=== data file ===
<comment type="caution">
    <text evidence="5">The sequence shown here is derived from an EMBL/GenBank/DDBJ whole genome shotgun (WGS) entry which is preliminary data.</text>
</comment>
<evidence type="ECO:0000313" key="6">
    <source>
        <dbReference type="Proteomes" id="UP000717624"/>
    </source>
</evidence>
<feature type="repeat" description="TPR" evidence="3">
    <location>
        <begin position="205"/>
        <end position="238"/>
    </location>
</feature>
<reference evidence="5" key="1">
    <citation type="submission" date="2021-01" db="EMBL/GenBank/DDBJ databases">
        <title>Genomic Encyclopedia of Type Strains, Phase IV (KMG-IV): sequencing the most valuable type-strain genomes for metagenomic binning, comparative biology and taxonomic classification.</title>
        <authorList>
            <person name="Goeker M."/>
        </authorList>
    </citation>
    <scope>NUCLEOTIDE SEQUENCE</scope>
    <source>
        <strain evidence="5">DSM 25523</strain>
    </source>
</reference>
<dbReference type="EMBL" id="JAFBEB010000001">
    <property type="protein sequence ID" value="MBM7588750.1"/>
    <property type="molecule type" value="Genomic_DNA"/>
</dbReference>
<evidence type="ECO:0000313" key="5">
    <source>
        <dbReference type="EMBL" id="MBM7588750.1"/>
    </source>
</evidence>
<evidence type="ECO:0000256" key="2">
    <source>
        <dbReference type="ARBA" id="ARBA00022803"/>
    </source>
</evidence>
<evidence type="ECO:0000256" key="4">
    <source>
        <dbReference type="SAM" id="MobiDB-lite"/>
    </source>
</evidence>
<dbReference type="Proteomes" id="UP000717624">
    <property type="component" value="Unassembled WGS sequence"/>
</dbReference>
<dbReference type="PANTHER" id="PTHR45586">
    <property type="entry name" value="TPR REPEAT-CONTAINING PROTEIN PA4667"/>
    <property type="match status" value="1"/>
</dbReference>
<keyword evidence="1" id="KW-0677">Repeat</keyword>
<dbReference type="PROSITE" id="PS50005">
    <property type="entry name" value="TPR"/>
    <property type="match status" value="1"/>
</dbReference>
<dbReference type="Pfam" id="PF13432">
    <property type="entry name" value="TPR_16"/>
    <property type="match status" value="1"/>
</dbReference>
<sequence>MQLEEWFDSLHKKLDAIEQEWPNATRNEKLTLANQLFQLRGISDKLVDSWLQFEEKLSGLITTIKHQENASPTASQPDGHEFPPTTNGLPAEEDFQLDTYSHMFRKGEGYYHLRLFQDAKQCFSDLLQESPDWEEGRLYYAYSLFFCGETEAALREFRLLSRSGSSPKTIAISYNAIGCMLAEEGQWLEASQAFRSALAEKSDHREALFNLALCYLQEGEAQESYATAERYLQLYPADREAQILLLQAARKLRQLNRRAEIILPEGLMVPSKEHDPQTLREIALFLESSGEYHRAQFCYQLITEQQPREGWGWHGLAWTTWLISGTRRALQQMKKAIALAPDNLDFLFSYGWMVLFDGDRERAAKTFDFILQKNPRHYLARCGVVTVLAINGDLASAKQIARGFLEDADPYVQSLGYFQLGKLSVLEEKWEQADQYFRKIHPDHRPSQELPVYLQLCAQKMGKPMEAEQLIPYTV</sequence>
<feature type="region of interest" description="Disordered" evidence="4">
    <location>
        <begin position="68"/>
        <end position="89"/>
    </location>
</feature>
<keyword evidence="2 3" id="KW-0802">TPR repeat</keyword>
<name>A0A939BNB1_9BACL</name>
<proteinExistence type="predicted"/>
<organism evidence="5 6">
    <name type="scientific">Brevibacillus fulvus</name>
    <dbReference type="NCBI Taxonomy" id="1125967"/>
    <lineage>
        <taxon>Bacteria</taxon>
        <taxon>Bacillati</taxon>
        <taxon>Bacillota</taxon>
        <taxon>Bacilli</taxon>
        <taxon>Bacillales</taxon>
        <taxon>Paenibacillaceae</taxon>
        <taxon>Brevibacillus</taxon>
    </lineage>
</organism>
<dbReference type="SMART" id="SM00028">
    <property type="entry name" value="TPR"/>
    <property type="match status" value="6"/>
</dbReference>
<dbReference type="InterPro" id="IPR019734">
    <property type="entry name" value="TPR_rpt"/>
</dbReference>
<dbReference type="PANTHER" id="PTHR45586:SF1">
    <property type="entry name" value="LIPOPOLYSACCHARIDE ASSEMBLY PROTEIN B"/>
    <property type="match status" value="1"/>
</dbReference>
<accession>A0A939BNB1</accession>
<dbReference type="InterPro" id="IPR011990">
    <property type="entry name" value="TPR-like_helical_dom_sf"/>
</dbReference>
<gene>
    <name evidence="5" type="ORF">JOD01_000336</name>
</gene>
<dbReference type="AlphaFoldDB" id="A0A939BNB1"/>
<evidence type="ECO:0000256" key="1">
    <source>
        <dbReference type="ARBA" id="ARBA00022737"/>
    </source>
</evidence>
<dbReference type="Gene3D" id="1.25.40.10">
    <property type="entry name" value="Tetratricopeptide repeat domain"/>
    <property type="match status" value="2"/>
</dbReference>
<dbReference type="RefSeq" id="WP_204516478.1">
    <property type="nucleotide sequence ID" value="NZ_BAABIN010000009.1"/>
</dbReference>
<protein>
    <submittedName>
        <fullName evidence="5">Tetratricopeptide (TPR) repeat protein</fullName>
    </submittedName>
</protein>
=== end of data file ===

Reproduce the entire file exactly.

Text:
<comment type="caution">
    <text evidence="5">The sequence shown here is derived from an EMBL/GenBank/DDBJ whole genome shotgun (WGS) entry which is preliminary data.</text>
</comment>
<evidence type="ECO:0000313" key="6">
    <source>
        <dbReference type="Proteomes" id="UP000717624"/>
    </source>
</evidence>
<feature type="repeat" description="TPR" evidence="3">
    <location>
        <begin position="205"/>
        <end position="238"/>
    </location>
</feature>
<reference evidence="5" key="1">
    <citation type="submission" date="2021-01" db="EMBL/GenBank/DDBJ databases">
        <title>Genomic Encyclopedia of Type Strains, Phase IV (KMG-IV): sequencing the most valuable type-strain genomes for metagenomic binning, comparative biology and taxonomic classification.</title>
        <authorList>
            <person name="Goeker M."/>
        </authorList>
    </citation>
    <scope>NUCLEOTIDE SEQUENCE</scope>
    <source>
        <strain evidence="5">DSM 25523</strain>
    </source>
</reference>
<dbReference type="EMBL" id="JAFBEB010000001">
    <property type="protein sequence ID" value="MBM7588750.1"/>
    <property type="molecule type" value="Genomic_DNA"/>
</dbReference>
<evidence type="ECO:0000313" key="5">
    <source>
        <dbReference type="EMBL" id="MBM7588750.1"/>
    </source>
</evidence>
<evidence type="ECO:0000256" key="2">
    <source>
        <dbReference type="ARBA" id="ARBA00022803"/>
    </source>
</evidence>
<evidence type="ECO:0000256" key="4">
    <source>
        <dbReference type="SAM" id="MobiDB-lite"/>
    </source>
</evidence>
<dbReference type="Proteomes" id="UP000717624">
    <property type="component" value="Unassembled WGS sequence"/>
</dbReference>
<dbReference type="PANTHER" id="PTHR45586">
    <property type="entry name" value="TPR REPEAT-CONTAINING PROTEIN PA4667"/>
    <property type="match status" value="1"/>
</dbReference>
<keyword evidence="1" id="KW-0677">Repeat</keyword>
<dbReference type="PROSITE" id="PS50005">
    <property type="entry name" value="TPR"/>
    <property type="match status" value="1"/>
</dbReference>
<dbReference type="Pfam" id="PF13432">
    <property type="entry name" value="TPR_16"/>
    <property type="match status" value="1"/>
</dbReference>
<sequence>MQLEEWFDSLHKKLDAIEQEWPNATRNEKLTLANQLFQLRGISDKLVDSWLQFEEKLSGLITTIKHQENASPTASQPDGHEFPPTTNGLPAEEDFQLDTYSHMFRKGEGYYHLRLFQDAKQCFSDLLQESPDWEEGRLYYAYSLFFCGETEAALREFRLLSRSGSSPKTIAISYNAIGCMLAEEGQWLEASQAFRSALAEKSDHREALFNLALCYLQEGEAQESYATAERYLQLYPADREAQILLLQAARKLRQLNRRAEIILPEGLMVPSKEHDPQTLREIALFLESSGEYHRAQFCYQLITEQQPREGWGWHGLAWTTWLISGTRRALQQMKKAIALAPDNLDFLFSYGWMVLFDGDRERAAKTFDFILQKNPRHYLARCGVVTVLAINGDLASAKQIARGFLEDADPYVQSLGYFQLGKLSVLEEKWEQADQYFRKIHPDHRPSQELPVYLQLCAQKMGKPMEAEQLIPYTV</sequence>
<feature type="region of interest" description="Disordered" evidence="4">
    <location>
        <begin position="68"/>
        <end position="89"/>
    </location>
</feature>
<keyword evidence="2 3" id="KW-0802">TPR repeat</keyword>
<name>A0A939BNB1_9BACL</name>
<proteinExistence type="predicted"/>
<organism evidence="5 6">
    <name type="scientific">Brevibacillus fulvus</name>
    <dbReference type="NCBI Taxonomy" id="1125967"/>
    <lineage>
        <taxon>Bacteria</taxon>
        <taxon>Bacillati</taxon>
        <taxon>Bacillota</taxon>
        <taxon>Bacilli</taxon>
        <taxon>Bacillales</taxon>
        <taxon>Paenibacillaceae</taxon>
        <taxon>Brevibacillus</taxon>
    </lineage>
</organism>
<dbReference type="SMART" id="SM00028">
    <property type="entry name" value="TPR"/>
    <property type="match status" value="6"/>
</dbReference>
<dbReference type="InterPro" id="IPR019734">
    <property type="entry name" value="TPR_rpt"/>
</dbReference>
<dbReference type="PANTHER" id="PTHR45586:SF1">
    <property type="entry name" value="LIPOPOLYSACCHARIDE ASSEMBLY PROTEIN B"/>
    <property type="match status" value="1"/>
</dbReference>
<accession>A0A939BNB1</accession>
<dbReference type="InterPro" id="IPR011990">
    <property type="entry name" value="TPR-like_helical_dom_sf"/>
</dbReference>
<gene>
    <name evidence="5" type="ORF">JOD01_000336</name>
</gene>
<dbReference type="AlphaFoldDB" id="A0A939BNB1"/>
<evidence type="ECO:0000256" key="1">
    <source>
        <dbReference type="ARBA" id="ARBA00022737"/>
    </source>
</evidence>
<dbReference type="Gene3D" id="1.25.40.10">
    <property type="entry name" value="Tetratricopeptide repeat domain"/>
    <property type="match status" value="2"/>
</dbReference>
<dbReference type="RefSeq" id="WP_204516478.1">
    <property type="nucleotide sequence ID" value="NZ_BAABIN010000009.1"/>
</dbReference>
<protein>
    <submittedName>
        <fullName evidence="5">Tetratricopeptide (TPR) repeat protein</fullName>
    </submittedName>
</protein>